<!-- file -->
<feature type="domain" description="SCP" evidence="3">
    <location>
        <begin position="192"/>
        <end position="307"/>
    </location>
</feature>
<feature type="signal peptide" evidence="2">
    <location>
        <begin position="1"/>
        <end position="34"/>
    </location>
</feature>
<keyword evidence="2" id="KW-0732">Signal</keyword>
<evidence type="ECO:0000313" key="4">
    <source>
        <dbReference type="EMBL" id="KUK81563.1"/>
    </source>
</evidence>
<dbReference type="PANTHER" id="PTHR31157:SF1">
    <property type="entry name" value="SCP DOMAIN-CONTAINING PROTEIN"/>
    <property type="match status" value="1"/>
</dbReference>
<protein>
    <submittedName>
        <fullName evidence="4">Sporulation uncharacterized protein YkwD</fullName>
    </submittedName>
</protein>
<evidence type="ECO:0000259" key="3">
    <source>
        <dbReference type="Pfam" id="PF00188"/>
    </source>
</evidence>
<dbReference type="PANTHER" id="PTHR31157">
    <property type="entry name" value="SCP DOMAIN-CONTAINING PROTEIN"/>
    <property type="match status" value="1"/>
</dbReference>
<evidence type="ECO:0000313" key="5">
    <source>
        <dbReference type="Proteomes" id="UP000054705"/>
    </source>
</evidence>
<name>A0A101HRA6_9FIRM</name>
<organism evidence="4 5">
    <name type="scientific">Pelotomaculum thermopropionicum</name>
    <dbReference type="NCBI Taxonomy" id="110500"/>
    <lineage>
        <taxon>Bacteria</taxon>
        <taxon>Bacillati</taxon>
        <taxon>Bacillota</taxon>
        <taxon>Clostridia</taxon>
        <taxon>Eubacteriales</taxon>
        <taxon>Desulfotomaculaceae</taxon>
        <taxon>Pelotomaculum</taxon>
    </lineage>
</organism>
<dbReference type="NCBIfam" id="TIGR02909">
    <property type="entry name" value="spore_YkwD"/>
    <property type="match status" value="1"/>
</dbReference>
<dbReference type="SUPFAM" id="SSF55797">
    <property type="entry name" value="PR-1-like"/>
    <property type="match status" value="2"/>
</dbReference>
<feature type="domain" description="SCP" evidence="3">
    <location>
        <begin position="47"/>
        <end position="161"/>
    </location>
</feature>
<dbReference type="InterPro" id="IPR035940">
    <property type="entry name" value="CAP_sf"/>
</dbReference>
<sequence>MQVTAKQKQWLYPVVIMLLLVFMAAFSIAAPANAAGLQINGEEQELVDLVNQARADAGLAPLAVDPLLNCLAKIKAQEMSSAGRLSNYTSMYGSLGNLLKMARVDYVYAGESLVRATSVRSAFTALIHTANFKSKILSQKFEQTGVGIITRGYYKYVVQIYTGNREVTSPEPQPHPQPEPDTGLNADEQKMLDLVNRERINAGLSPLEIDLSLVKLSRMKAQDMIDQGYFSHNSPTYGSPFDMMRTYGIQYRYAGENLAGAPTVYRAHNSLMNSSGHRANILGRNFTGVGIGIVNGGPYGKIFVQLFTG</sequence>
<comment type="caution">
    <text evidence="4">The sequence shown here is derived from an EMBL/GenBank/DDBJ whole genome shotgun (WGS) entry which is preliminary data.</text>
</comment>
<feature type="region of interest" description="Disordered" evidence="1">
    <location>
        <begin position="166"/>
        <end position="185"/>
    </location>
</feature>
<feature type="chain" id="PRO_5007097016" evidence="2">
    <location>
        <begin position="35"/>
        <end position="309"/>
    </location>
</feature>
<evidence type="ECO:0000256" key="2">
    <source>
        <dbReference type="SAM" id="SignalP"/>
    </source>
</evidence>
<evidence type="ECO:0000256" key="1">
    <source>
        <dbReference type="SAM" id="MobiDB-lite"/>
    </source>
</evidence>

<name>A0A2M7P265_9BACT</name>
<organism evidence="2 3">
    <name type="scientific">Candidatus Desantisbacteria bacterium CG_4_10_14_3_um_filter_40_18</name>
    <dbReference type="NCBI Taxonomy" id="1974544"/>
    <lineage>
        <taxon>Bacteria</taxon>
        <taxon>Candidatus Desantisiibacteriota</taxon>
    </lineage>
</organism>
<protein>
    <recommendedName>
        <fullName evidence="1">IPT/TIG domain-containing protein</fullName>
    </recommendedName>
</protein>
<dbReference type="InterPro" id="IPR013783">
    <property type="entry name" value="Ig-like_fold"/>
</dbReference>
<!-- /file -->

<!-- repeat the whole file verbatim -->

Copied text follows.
<feature type="domain" description="SCP" evidence="3">
    <location>
        <begin position="192"/>
        <end position="307"/>
    </location>
</feature>
<feature type="signal peptide" evidence="2">
    <location>
        <begin position="1"/>
        <end position="34"/>
    </location>
</feature>
<keyword evidence="2" id="KW-0732">Signal</keyword>
<evidence type="ECO:0000313" key="4">
    <source>
        <dbReference type="EMBL" id="KUK81563.1"/>
    </source>
</evidence>
<dbReference type="PANTHER" id="PTHR31157:SF1">
    <property type="entry name" value="SCP DOMAIN-CONTAINING PROTEIN"/>
    <property type="match status" value="1"/>
</dbReference>
<protein>
    <submittedName>
        <fullName evidence="4">Sporulation uncharacterized protein YkwD</fullName>
    </submittedName>
</protein>
<evidence type="ECO:0000259" key="3">
    <source>
        <dbReference type="Pfam" id="PF00188"/>
    </source>
</evidence>
<dbReference type="PANTHER" id="PTHR31157">
    <property type="entry name" value="SCP DOMAIN-CONTAINING PROTEIN"/>
    <property type="match status" value="1"/>
</dbReference>
<evidence type="ECO:0000313" key="5">
    <source>
        <dbReference type="Proteomes" id="UP000054705"/>
    </source>
</evidence>
<name>A0A101HRA6_9FIRM</name>
<organism evidence="4 5">
    <name type="scientific">Pelotomaculum thermopropionicum</name>
    <dbReference type="NCBI Taxonomy" id="110500"/>
    <lineage>
        <taxon>Bacteria</taxon>
        <taxon>Bacillati</taxon>
        <taxon>Bacillota</taxon>
        <taxon>Clostridia</taxon>
        <taxon>Eubacteriales</taxon>
        <taxon>Desulfotomaculaceae</taxon>
        <taxon>Pelotomaculum</taxon>
    </lineage>
</organism>
<dbReference type="NCBIfam" id="TIGR02909">
    <property type="entry name" value="spore_YkwD"/>
    <property type="match status" value="1"/>
</dbReference>
<dbReference type="SUPFAM" id="SSF55797">
    <property type="entry name" value="PR-1-like"/>
    <property type="match status" value="2"/>
</dbReference>
<feature type="domain" description="SCP" evidence="3">
    <location>
        <begin position="47"/>
        <end position="161"/>
    </location>
</feature>
<dbReference type="InterPro" id="IPR035940">
    <property type="entry name" value="CAP_sf"/>
</dbReference>
<sequence>MQVTAKQKQWLYPVVIMLLLVFMAAFSIAAPANAAGLQINGEEQELVDLVNQARADAGLAPLAVDPLLNCLAKIKAQEMSSAGRLSNYTSMYGSLGNLLKMARVDYVYAGESLVRATSVRSAFTALIHTANFKSKILSQKFEQTGVGIITRGYYKYVVQIYTGNREVTSPEPQPHPQPEPDTGLNADEQKMLDLVNRERINAGLSPLEIDLSLVKLSRMKAQDMIDQGYFSHNSPTYGSPFDMMRTYGIQYRYAGENLAGAPTVYRAHNSLMNSSGHRANILGRNFTGVGIGIVNGGPYGKIFVQLFTG</sequence>
<comment type="caution">
    <text evidence="4">The sequence shown here is derived from an EMBL/GenBank/DDBJ whole genome shotgun (WGS) entry which is preliminary data.</text>
</comment>
<feature type="region of interest" description="Disordered" evidence="1">
    <location>
        <begin position="166"/>
        <end position="185"/>
    </location>
</feature>
<feature type="chain" id="PRO_5007097016" evidence="2">
    <location>
        <begin position="35"/>
        <end position="309"/>
    </location>
</feature>
<evidence type="ECO:0000256" key="2">
    <source>
        <dbReference type="SAM" id="SignalP"/>
    </source>
</evidence>
<evidence type="ECO:0000256" key="1">
    <source>
        <dbReference type="SAM" id="MobiDB-lite"/>
    </source>
</evidence>

<name>A0A2M7P265_9BACT</name>
<organism evidence="2 3">
    <name type="scientific">Candidatus Desantisbacteria bacterium CG_4_10_14_3_um_filter_40_18</name>
    <dbReference type="NCBI Taxonomy" id="1974544"/>
    <lineage>
        <taxon>Bacteria</taxon>
        <taxon>Candidatus Desantisiibacteriota</taxon>
    </lineage>
</organism>
<protein>
    <recommendedName>
        <fullName evidence="1">IPT/TIG domain-containing protein</fullName>
    </recommendedName>
</protein>
<dbReference type="InterPro" id="IPR013783">
    <property type="entry name" value="Ig-like_fold"/>
</dbReference>